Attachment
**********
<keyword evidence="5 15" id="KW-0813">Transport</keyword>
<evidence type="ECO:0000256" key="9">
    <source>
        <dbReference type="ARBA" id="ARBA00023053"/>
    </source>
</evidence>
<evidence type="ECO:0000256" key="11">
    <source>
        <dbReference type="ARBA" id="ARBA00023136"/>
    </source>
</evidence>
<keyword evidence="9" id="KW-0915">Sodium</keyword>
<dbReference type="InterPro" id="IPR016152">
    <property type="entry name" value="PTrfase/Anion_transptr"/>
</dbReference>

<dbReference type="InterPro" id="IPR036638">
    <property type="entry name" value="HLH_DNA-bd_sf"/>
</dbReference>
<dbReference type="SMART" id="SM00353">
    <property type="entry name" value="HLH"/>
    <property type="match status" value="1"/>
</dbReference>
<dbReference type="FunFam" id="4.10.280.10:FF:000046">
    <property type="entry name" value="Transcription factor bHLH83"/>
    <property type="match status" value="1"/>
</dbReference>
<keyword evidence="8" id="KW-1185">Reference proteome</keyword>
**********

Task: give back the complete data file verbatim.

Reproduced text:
<keyword evidence="5 15" id="KW-0813">Transport</keyword>
<evidence type="ECO:0000256" key="9">
    <source>
        <dbReference type="ARBA" id="ARBA00023053"/>
    </source>
</evidence>
<evidence type="ECO:0000256" key="11">
    <source>
        <dbReference type="ARBA" id="ARBA00023136"/>
    </source>
</evidence>
<keyword evidence="9" id="KW-0915">Sodium</keyword>
<dbReference type="InterPro" id="IPR016152">
    <property type="entry name" value="PTrfase/Anion_transptr"/>
</dbReference>

<dbReference type="InterPro" id="IPR036638">
    <property type="entry name" value="HLH_DNA-bd_sf"/>
</dbReference>
<dbReference type="SMART" id="SM00353">
    <property type="entry name" value="HLH"/>
    <property type="match status" value="1"/>
</dbReference>
<dbReference type="FunFam" id="4.10.280.10:FF:000046">
    <property type="entry name" value="Transcription factor bHLH83"/>
    <property type="match status" value="1"/>
</dbReference>
<keyword evidence="8" id="KW-1185">Reference proteome</keyword>